The general context of this post relates to a brief response I gave to John Nichols’ excellent defense of Wisconsin gubernatorial candidate Mandela Barnes’ speech addressing problems in US history that placed a particular burden on Blacks and Native Americans from the very inception of the Republic. The article and the commentary it elicited can be found here.
Calling Mr. Brady’s response to my quip sophomoric would not technically be accurate since elementary aspects of the framing of the United States Constitution are part of the eighth grade curriculum, not the tenth. The larger issue is why it is permissible for Tom Cotton to indicate that the nation was founded on a compromise with evil and why it is not permissible for Mandela Barnes to describe the consequences of that compromise as awful. While normally it would not be advisable to engage a right-wing troll on such a matter, the driving force behind the attacks on Barnes are worth examining.
What propels the Republican attack on Barnes is the perception that linking dimensions of Critical Race Theory to anti-Americanism is a winning political strategy. This McCarthyite tactic attempts to vilify anyone who might suggest racism is structured into our institutions as a result of the compromise with evil. Anyone denying the structural legacy of racism is engaged not just in bad history, as has already been indicated by other responses to Mr. Brady, but bad theology.
It would be a fool’s errand here to elaborate the various ways in which racism has shaped institutions at federal, state, and local levels. Suffice it to say that there is a contradiction in our founding document that results from the compromise with evil. We continue to live with the consequences of that compromise. On the one hand, our Constitution embraces the highest ideals of freedom expressed in the Enlightenment. On the other hand, this same marvelous document encoded the most persistent and inhumane form of servitude in the Enlightened world.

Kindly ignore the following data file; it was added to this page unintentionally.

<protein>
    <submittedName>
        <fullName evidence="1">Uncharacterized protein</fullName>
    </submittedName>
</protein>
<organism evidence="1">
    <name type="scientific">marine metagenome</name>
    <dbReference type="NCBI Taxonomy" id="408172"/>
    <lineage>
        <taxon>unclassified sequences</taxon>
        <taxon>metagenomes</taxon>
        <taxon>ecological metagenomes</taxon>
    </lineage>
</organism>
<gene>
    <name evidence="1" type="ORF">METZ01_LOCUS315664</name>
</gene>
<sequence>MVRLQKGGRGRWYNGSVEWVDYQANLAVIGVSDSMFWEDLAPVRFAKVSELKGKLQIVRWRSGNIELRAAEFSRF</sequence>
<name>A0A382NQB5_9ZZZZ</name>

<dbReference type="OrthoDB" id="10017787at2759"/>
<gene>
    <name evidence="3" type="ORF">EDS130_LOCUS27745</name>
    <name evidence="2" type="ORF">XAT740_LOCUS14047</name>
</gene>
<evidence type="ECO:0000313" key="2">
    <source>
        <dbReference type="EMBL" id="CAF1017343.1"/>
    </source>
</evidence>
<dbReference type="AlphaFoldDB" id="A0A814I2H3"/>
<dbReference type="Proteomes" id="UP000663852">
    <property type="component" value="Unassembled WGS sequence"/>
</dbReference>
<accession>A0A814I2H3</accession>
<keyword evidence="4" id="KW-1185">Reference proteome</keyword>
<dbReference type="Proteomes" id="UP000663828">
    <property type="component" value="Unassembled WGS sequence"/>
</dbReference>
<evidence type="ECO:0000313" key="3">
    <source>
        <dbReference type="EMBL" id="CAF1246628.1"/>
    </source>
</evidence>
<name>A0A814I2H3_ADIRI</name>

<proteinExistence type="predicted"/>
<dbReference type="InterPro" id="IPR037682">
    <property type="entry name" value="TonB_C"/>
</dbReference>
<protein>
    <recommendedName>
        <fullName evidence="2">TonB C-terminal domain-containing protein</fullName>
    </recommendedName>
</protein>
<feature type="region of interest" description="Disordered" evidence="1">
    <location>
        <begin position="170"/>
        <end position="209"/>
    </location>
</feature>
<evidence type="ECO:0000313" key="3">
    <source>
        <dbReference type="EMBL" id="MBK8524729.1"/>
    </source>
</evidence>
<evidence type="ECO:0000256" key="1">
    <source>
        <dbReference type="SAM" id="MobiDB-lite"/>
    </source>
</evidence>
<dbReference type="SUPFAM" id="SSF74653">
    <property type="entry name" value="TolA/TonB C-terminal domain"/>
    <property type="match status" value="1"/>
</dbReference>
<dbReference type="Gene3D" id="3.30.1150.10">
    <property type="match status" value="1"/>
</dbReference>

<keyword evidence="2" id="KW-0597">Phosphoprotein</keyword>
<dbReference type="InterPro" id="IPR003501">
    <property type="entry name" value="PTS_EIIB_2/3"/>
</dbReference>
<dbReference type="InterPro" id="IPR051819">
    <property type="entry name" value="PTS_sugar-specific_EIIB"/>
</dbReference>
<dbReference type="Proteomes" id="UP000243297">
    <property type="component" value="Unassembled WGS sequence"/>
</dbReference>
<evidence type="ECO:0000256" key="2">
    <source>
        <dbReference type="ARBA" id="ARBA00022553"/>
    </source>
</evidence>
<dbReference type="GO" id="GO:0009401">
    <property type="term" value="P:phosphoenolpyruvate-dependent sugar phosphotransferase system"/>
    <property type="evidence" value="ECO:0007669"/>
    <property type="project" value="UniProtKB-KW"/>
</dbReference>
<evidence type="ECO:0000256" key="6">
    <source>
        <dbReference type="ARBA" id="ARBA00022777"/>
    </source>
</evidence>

Constitutionally grounded institutions such as the Senate and Electoral College continue to ensure that a racist minority can have a disproportionate effect on the government. The grossly unrepresentative institution of the Senate has allowed fifty of its members representing about a third of the public to contrive a Supreme Court that actively seeks to undermine a host of civil rights.
One of the most insidious effects of the compromise with evil is the Second Amendment. For the most part, reading the Constitution is an experience in the marvel of clarity and concision of its authors’ vision. The Second Amendment, however, is beyond convoluted. What the Second Amendment hides in its intentional obfuscation is the fact that the “well-regulated” state militias in the Southern states were, for the most part, slave patrols. We continue to suffer from this compromise with evil that partly defines our Republic.
It is important to note that despite our glorious Constitution, the United States was among the last countries in the Western world to abolish slavery. It is also worthwhile to note that Brazil was one of the few countries in the Western hemisphere to uphold slavery even after it was abolished in the United States. The Brazil exception is noteworthy because it is the only country on earth with more gun deaths than the United States. Is that a mere coincidence?
Getting back to the original question: for whom was the evil of slavery necessary? It was necessary for white men with last names like Cotton whose plantations enriched and empowered them because of the enslaved populations who worked their fields and tended their warehouses. Eventually, white men with last names like Cotton realized that the ideals of the Constitution and the growing power of the global abolitionist movement would soon remove them from their pedestals of privilege. In the face of this challenge, white men with names like Cotton chose to withdraw from the compact they made with those who had a more encompassing understanding of freedom. This act of sedition resulted in the Civil War and the legal emancipation of slaves.
Unfortunately, those emancipated slaves were not compensated with the 40 acres and the mule advocated by that most visionary element of the Republican Party of that day. Instead, big business interests in the Republican Party prevailed and white men with names like Cotton eventually returned to their plantations, filled now with indentured servants known as sharecroppers. Jim Crow followed soon thereafter as well and white men with names like Cotton returned to their positions of wealth and power. This revived the compromise with evil.
Can we imagine a country in which the seditionists of 1860 had been compelled to render more of their wealth and power to the populations that had sustained it for centuries? Can we imagine a country in which an emancipated slave family received 40 acres and a mule?
The right wing attack on Mandela Barnes is a diversionary tactic intending to draw attention away from the fact that the Republican Parted attempted to undermine the last vestiges of a functional constitutional republic on January 6. Hawley and Cotton are seditionists who, along with virtually all elected Republicans, have violated their oath to uphold the Constitution. They chose evil. They are awful.